Ante-Nicene Fathers/Volume III/Anti-Marcion/The Prescription Against Heretics/Chapter VI

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Chapter VI.—Heretics are Self-Condemned. Heresy is Self-Will, Whilst Faith is Submission of Our Will to the Divine Authority.  The Heresy of Apelles.

On this point, however, we dwell no longer, since it is the same Paul who, in his Epistle to the Galatians, counts “heresies” among “the sins of the flesh,”[1] who also intimates to Titus, that “a man who is a heretic” must be “rejected after the first admonition,” on the ground that “he that is such is perverted, and committeth sin, as a self-condemned man.”[2] Indeed, in almost every epistle, when enjoining on us (the duty) of avoiding false doctrines, he sharply condemns[3] heresies. Of these the practical effects[4] are false doctrines, called in Greek heresies,[5] a word used in the sense of that choice which a man makes when he either teaches them (to others)[6] or takes up with them (for himself).[7] For this reason it is that he calls the heretic self-condemned,[8] because he has himself chosen that for which he is condemned. We, however, are not permitted to cherish any object[9] after our own will, nor yet to make choice of that which another has introduced of his private fancy. In the Lord’s apostles we possess our authority; for even they did not of themselves choose to introduce anything, but faithfully delivered to the nations (of mankind) the doctrine[10] which they had received from Christ. If, therefore, even “an angel from heaven should preach any other gospel” (than theirs), he would be called accursed[11] by us. The Holy Ghost had even then foreseen that there would be in a certain virgin (called) Philumene[12] an angel of deceit, “transformed into an angel of light,”[13] by whose miracles and illusions[14] Apelles was led (when) he introduced his new heresy.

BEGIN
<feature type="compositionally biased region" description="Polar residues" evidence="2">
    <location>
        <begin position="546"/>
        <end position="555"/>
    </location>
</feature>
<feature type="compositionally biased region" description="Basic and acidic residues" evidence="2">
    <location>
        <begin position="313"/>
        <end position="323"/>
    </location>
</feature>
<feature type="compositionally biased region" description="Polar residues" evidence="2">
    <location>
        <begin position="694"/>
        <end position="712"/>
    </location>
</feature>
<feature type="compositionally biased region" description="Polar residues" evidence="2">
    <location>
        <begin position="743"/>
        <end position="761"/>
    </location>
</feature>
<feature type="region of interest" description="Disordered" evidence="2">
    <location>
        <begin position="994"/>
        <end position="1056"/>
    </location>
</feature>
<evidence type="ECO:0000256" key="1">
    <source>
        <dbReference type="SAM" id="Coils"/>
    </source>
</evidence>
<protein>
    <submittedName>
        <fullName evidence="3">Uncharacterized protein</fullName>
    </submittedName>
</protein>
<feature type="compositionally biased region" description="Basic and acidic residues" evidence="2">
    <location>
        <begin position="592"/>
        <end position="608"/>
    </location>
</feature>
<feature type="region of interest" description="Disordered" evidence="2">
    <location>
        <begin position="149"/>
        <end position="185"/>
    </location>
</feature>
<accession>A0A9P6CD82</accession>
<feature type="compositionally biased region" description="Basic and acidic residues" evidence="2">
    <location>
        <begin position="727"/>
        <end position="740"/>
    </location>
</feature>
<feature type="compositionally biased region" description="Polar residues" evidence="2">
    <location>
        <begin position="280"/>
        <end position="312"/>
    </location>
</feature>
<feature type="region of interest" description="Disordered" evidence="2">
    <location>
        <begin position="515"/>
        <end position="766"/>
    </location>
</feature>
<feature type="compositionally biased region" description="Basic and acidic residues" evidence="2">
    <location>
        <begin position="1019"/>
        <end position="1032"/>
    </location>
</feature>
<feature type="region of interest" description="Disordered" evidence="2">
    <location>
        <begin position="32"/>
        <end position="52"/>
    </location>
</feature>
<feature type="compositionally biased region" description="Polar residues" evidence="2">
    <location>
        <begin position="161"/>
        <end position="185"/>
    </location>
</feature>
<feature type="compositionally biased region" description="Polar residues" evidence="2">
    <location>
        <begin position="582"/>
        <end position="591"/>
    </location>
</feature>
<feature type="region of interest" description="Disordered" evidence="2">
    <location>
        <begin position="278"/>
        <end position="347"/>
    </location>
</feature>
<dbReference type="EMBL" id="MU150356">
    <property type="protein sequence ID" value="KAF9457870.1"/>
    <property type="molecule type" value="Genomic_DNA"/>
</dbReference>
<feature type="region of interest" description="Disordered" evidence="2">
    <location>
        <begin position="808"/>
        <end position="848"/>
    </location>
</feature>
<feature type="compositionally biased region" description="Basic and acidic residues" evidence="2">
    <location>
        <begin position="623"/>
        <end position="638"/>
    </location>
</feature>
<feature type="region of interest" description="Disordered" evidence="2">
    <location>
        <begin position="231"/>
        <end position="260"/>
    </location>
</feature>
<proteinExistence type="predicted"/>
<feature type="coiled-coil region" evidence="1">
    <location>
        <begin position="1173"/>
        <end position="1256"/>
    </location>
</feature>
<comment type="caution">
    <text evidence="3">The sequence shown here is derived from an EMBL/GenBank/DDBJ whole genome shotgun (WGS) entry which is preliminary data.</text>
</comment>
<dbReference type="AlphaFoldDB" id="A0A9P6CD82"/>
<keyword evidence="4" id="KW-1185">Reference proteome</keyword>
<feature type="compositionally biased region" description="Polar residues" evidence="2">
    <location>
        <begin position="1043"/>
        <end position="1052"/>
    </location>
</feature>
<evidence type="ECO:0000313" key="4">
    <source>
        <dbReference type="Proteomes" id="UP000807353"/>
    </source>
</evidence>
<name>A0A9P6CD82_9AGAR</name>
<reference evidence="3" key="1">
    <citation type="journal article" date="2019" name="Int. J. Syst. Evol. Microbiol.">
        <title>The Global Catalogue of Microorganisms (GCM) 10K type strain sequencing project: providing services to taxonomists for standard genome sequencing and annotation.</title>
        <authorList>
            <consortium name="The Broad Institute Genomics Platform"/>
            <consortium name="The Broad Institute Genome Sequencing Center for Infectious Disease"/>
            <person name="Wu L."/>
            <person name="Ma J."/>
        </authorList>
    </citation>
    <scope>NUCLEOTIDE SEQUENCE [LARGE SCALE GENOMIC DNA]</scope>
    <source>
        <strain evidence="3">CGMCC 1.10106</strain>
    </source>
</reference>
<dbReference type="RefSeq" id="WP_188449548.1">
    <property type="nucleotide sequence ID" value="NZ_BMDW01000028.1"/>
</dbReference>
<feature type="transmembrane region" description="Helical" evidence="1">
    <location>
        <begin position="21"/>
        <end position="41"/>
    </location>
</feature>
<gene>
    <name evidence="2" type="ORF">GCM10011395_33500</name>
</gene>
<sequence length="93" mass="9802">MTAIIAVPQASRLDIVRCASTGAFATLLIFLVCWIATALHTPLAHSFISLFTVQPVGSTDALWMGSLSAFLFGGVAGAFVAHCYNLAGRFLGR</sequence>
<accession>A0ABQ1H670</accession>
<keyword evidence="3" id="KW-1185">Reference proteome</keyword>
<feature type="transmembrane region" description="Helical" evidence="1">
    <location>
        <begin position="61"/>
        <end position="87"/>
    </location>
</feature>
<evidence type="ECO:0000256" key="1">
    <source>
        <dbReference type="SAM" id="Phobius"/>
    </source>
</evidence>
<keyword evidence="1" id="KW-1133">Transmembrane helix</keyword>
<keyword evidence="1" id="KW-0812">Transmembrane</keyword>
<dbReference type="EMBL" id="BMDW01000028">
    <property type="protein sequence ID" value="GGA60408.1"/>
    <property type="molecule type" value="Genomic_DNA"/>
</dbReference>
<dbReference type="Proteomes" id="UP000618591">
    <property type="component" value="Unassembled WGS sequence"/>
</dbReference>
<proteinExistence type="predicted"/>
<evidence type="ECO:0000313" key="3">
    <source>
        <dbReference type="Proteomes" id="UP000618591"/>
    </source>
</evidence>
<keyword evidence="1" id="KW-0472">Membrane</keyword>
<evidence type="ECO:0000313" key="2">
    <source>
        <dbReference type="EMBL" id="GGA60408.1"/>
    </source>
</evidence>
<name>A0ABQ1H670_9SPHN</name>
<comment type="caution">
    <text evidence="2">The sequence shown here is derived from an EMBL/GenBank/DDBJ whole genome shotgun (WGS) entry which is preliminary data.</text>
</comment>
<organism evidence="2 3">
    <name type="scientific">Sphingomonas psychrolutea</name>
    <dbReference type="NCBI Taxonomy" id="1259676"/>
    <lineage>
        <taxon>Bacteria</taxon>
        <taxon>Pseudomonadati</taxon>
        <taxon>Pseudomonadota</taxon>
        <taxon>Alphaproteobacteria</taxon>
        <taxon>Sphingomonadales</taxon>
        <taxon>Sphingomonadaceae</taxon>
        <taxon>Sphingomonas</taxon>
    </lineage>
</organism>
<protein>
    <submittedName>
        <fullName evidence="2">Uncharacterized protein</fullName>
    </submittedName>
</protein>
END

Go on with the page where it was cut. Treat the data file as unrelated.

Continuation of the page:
1. Gal. v. 20.
  2. Tit. iii. 10, 11.
  3. Taxat.
  4. Opera.
  5. Αἱρέσεις .
  6. Instituendas.
  7. Suscipiendas.
  8. [A remarkable word is subjoined by the Apostle (ἐξέστραπται) which signifies turned inside out, and so self-condemned, as exhibiting his inward contentiousness and pravity.
  9. Nihil, any doctrine.
  10. Disciplinam, including both the principles and practice of the Christian religion.
  11. Anathema. See Gal. i. 8.
  12. Concerning Philumene, see below, chap. xxv.; Eusebius, Hist. Eccl. v. 13; Augustine, de Hæres, chap. xlii. ; Jerome, Epist. adv. Ctesiph. (Works, ed. Ben.) iv. 477, and in his Commentary on Galatians, ii. See also Tertullian, Against Marcion, p. 139, Edinb. Edition.
  13. 2 Cor. xi. 14.
  14. Præstigiis.